RCSItogether – Bulletin 21 – Imposter Syndrome, Cystic Fibrosis Research, Womens Mental Health and Self-Compassion
I hope you were able to attend the virtual Townhall on Wednesday where you would have gained more clarity on the steps we have taken to ensure a safe return to campus for our staff and students as well as understanding our individual role and responsibility in creating our new normal. If you missed it, you can watch the recording here. A gentle reminder to please take 5 minutes to participate in our July Pulse Survey, the results from this survey will further assist your department, HR, Estates Departments and the Senior Management Team to better understand your thoughts and any concerns you might have in relation to returning to campus – this is all in support of RCSI’s efforts to keep you safe, as well as reinforcing the personal responsibilities we all have, to support each other and keep us all safe and well. Survey links were sent from email@example.com on Monday morning to all staff. Please do not forward the email you received to others as it contains your own, unique link to the survey. If you have any questions about the survey please contact the RCSI Quality Enhancement Office firstname.lastname@example.org. The survey will take about five minutes to complete and will be open until 5pm on Wednesday, 22 July.
Those who experience imposter syndrome often believe they are inferior to others, can be plagued by self-doubt or believe they have faked their way into positions despite impressive accomplishments. Up to 70% of both women and men, especially high-achievers, experience imposter syndrome at some point in their career. Imposter syndrome does not necessarily equate to a lack of self-confidence or self-esteem, in fact, some researchers have linked it with perfectionism, especially in women and among academics. This false belief system leads some people to self-sabotage, turn down career and growth opportunities, and can limit their own career trajectories. This article in the Harvard Business Review looks at some definitions of imposter syndrome and some useful steps for dealing with it https://hbr.org/2008/05/overcoming-imposter-syndrome. As ever, there is a LinkedIn Learning course on this topic if you would like to further your learning about this issue.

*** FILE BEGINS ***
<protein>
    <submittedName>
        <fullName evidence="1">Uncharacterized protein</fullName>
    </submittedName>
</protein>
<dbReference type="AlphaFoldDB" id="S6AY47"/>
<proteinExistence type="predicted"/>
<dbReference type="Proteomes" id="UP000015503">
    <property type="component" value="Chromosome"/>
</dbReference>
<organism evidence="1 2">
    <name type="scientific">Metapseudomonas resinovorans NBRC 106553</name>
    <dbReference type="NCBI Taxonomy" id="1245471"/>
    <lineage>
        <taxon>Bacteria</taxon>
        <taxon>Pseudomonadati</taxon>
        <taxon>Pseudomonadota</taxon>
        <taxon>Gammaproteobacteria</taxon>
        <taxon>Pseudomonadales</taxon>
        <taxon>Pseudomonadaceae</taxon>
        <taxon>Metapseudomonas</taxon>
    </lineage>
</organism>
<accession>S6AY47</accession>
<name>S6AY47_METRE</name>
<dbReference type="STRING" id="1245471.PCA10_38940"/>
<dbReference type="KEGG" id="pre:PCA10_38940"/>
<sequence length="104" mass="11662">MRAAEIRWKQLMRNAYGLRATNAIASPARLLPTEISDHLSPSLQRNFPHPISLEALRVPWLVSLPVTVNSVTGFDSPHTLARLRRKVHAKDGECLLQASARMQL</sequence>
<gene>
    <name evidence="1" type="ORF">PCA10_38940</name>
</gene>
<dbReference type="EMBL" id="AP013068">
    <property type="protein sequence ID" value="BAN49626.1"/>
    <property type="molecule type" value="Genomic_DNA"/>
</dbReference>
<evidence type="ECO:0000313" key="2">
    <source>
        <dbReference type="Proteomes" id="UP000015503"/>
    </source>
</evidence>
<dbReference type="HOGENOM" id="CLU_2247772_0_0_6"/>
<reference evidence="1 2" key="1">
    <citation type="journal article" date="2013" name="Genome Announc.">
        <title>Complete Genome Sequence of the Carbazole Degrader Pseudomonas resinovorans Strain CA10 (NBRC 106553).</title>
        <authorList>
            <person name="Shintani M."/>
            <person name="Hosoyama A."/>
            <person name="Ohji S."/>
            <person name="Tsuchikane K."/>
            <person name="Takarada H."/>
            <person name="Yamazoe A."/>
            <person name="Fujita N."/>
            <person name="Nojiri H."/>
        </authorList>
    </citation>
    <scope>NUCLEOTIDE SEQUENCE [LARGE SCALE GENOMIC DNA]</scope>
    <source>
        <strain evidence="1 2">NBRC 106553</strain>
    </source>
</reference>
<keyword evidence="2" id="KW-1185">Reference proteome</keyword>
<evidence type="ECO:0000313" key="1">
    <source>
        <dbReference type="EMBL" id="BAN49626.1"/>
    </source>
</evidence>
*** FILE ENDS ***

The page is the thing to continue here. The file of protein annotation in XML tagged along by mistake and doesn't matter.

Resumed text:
Our colleague Martina Crehan recently shared The IUA Enhancing Digital Teaching & Learning in Irish Universities very useful resource page which focuses on the move to a more blended approach to teaching and learning in the academic year 2020/21. Topics include module design and a consideration of the student voice https://edtl.blog/the-edtl-approach/
The RCSI Discover blog has published a new article looking at research on cystic fibrosis and how the inhibition of specific molecules in the body may prove to be a promising therapeutic strategy for treating patients. The research comes from RCSI’s Department of Clinical Microbiology located in the Smurfit Building on the Beaumont Hospital campus, which we invite you to learn more about here.
When you care for others it can be harder to mind yourself. The National Women’s Council of Ireland (NWCI) launched a recent campaign highlighting how women’s caring responsibilities can impact their mental health and wellbeing. The aim of the campaign is to draw attention to issues impacting women’s wellbeing, to support women’s experiences and to signpost women to available supports. In a survey carried out by the NWCI with almost 1,500 women in May, 85% of women said their caring responsibilities had increased since COVID-19, while 55% said they had less time for their mental health.
For those that need mental health support there are a variety of services provided through the HSE and their funded partners that can be found on YourMentalHealth.ie. An example of these services is a recently launched text-based mental health service, funded by the HSE, which provides everything from a calming chat to immediate support for people going through a mental health or emotional crisis. You can also find internal supports like the RCSI EAP service and other wellbeing resources on the COVID-19 Supports and Resources for Staff page of the staff portal.
How comfortable are you with being uncomfortable? No one likes to experience feelings of disappointment, anger, frustration, grief or pain, but noticing these difficult emotions and processing them with self-compassion and curiosity creates a sense of psychological safety for yourself. In research studies, people who have greater levels of self-compassion tend to be more motivated, less lazy, and more successful over time. Psychologist Susan David, explains how you can cultivate this quality by asking yourself questions about your uncomfortable emotions which will help you gain a greater level of perspective about yourself and engages your curiosity about who you are as a human being. She explores how important having a sense of emotional agility is in order to become more resilient and even thrive in an increasing challenging world. You can read her full article here including a TedTalk where she speaks about ‘The gift and power of emotional courage’.
Finally, we would like to share with you a lovely reminder that Simon Horne shared this week about how we can choose to focus on the good and beautiful in life – it’s all about creating a positive mindset!
Have a lovely weekend and continue to take care of yourself and each other,
Barry & the HR Team